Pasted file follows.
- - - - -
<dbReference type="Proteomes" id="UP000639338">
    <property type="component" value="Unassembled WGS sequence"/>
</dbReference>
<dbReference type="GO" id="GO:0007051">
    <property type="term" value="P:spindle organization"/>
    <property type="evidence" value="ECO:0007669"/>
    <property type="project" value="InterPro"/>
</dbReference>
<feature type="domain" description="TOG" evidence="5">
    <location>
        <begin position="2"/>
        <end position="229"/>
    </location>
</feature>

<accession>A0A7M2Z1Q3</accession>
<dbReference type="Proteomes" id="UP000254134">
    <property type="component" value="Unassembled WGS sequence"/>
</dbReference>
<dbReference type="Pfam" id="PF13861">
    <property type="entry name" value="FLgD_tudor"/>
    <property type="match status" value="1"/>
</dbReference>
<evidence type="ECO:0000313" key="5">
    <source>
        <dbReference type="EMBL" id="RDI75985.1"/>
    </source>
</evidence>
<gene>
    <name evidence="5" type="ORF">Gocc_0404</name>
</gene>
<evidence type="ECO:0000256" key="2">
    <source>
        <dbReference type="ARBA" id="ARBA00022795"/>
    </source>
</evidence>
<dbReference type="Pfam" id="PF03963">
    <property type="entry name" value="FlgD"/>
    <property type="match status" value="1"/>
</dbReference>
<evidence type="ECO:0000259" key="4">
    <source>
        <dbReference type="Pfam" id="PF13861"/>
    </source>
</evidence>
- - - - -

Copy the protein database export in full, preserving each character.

<dbReference type="Proteomes" id="UP000639338">
    <property type="component" value="Unassembled WGS sequence"/>
</dbReference>
<dbReference type="GO" id="GO:0007051">
    <property type="term" value="P:spindle organization"/>
    <property type="evidence" value="ECO:0007669"/>
    <property type="project" value="InterPro"/>
</dbReference>
<feature type="domain" description="TOG" evidence="5">
    <location>
        <begin position="2"/>
        <end position="229"/>
    </location>
</feature>

<accession>A0A7M2Z1Q3</accession>
<dbReference type="Proteomes" id="UP000254134">
    <property type="component" value="Unassembled WGS sequence"/>
</dbReference>
<dbReference type="Pfam" id="PF13861">
    <property type="entry name" value="FLgD_tudor"/>
    <property type="match status" value="1"/>
</dbReference>
<evidence type="ECO:0000313" key="5">
    <source>
        <dbReference type="EMBL" id="RDI75985.1"/>
    </source>
</evidence>
<gene>
    <name evidence="5" type="ORF">Gocc_0404</name>
</gene>
<evidence type="ECO:0000256" key="2">
    <source>
        <dbReference type="ARBA" id="ARBA00022795"/>
    </source>
</evidence>
<dbReference type="Pfam" id="PF03963">
    <property type="entry name" value="FlgD"/>
    <property type="match status" value="1"/>
</dbReference>
<evidence type="ECO:0000259" key="4">
    <source>
        <dbReference type="Pfam" id="PF13861"/>
    </source>
</evidence>